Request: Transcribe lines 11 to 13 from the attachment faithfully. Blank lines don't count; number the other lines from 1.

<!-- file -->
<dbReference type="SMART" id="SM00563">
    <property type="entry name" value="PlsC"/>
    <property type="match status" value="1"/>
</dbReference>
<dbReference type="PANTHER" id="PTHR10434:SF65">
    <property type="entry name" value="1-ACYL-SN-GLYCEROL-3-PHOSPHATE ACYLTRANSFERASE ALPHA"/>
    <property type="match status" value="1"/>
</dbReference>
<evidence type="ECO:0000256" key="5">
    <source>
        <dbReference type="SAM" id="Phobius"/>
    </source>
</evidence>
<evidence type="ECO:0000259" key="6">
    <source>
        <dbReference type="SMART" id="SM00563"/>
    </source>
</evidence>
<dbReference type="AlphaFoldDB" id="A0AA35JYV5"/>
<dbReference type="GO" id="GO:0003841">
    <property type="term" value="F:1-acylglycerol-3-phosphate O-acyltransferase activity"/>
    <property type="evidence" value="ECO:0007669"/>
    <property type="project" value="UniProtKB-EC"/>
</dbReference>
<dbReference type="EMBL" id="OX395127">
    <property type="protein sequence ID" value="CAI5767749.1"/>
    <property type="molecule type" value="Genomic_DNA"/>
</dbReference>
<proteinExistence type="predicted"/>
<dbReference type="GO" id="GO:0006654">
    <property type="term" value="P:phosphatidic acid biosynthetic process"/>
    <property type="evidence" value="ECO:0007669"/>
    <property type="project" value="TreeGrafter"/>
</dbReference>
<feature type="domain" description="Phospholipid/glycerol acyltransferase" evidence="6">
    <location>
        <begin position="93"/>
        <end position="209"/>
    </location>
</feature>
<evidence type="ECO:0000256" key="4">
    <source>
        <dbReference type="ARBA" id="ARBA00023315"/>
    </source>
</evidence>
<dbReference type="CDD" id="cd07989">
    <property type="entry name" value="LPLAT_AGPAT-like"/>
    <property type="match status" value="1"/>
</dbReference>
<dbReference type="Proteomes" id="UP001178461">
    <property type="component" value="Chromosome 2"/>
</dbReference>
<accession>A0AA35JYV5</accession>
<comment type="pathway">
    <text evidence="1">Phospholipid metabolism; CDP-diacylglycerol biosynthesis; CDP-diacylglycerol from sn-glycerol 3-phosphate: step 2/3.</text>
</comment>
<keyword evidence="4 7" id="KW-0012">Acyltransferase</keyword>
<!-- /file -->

        <dbReference type="SAM" id="Phobius"/>
    </source>
</evidence>